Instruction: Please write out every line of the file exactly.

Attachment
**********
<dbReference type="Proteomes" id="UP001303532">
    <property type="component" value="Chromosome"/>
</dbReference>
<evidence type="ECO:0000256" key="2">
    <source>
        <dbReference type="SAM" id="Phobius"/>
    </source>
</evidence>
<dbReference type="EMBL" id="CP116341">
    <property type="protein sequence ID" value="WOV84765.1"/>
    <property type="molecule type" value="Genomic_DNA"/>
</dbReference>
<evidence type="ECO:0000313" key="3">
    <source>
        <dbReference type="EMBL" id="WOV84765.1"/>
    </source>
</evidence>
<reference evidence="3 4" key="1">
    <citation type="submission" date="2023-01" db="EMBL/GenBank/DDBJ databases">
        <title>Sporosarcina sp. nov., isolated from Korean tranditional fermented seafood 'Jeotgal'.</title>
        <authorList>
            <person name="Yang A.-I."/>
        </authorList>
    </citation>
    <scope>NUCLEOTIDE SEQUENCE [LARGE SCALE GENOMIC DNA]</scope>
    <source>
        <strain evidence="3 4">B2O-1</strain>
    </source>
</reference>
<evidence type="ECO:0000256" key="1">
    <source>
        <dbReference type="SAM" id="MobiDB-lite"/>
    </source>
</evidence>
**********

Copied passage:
<dbReference type="Proteomes" id="UP001303532">
    <property type="component" value="Chromosome"/>
</dbReference>
<evidence type="ECO:0000256" key="2">
    <source>
        <dbReference type="SAM" id="Phobius"/>
    </source>
</evidence>
<dbReference type="EMBL" id="CP116341">
    <property type="protein sequence ID" value="WOV84765.1"/>
    <property type="molecule type" value="Genomic_DNA"/>
</dbReference>
<evidence type="ECO:0000313" key="3">
    <source>
        <dbReference type="EMBL" id="WOV84765.1"/>
    </source>
</evidence>
<reference evidence="3 4" key="1">
    <citation type="submission" date="2023-01" db="EMBL/GenBank/DDBJ databases">
        <title>Sporosarcina sp. nov., isolated from Korean tranditional fermented seafood 'Jeotgal'.</title>
        <authorList>
            <person name="Yang A.-I."/>
        </authorList>
    </citation>
    <scope>NUCLEOTIDE SEQUENCE [LARGE SCALE GENOMIC DNA]</scope>
    <source>
        <strain evidence="3 4">B2O-1</strain>
    </source>
</reference>
<evidence type="ECO:0000256" key="1">
    <source>
        <dbReference type="SAM" id="MobiDB-lite"/>
    </source>
</evidence>